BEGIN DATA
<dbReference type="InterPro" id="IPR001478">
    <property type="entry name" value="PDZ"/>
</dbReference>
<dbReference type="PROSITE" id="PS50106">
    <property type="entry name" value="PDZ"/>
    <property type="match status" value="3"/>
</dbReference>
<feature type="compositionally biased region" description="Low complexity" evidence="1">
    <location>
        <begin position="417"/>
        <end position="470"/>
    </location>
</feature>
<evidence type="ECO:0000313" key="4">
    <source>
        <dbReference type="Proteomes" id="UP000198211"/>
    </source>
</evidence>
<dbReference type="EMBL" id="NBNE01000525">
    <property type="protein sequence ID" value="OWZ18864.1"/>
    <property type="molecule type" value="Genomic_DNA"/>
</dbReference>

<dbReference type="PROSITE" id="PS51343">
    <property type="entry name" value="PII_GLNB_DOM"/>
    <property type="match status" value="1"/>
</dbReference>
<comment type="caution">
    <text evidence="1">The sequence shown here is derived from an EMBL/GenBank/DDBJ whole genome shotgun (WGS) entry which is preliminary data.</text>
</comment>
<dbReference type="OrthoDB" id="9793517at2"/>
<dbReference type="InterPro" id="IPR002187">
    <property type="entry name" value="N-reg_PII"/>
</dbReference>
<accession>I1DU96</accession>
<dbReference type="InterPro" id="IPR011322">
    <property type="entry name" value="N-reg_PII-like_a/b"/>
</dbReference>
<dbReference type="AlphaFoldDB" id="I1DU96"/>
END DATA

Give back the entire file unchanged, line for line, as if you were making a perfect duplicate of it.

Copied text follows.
<dbReference type="InterPro" id="IPR001478">
    <property type="entry name" value="PDZ"/>
</dbReference>
<dbReference type="PROSITE" id="PS50106">
    <property type="entry name" value="PDZ"/>
    <property type="match status" value="3"/>
</dbReference>
<feature type="compositionally biased region" description="Low complexity" evidence="1">
    <location>
        <begin position="417"/>
        <end position="470"/>
    </location>
</feature>
<evidence type="ECO:0000313" key="4">
    <source>
        <dbReference type="Proteomes" id="UP000198211"/>
    </source>
</evidence>
<dbReference type="EMBL" id="NBNE01000525">
    <property type="protein sequence ID" value="OWZ18864.1"/>
    <property type="molecule type" value="Genomic_DNA"/>
</dbReference>

<dbReference type="PROSITE" id="PS51343">
    <property type="entry name" value="PII_GLNB_DOM"/>
    <property type="match status" value="1"/>
</dbReference>
<comment type="caution">
    <text evidence="1">The sequence shown here is derived from an EMBL/GenBank/DDBJ whole genome shotgun (WGS) entry which is preliminary data.</text>
</comment>
<dbReference type="OrthoDB" id="9793517at2"/>
<dbReference type="InterPro" id="IPR002187">
    <property type="entry name" value="N-reg_PII"/>
</dbReference>
<accession>I1DU96</accession>
<dbReference type="InterPro" id="IPR011322">
    <property type="entry name" value="N-reg_PII-like_a/b"/>
</dbReference>
<dbReference type="AlphaFoldDB" id="I1DU96"/>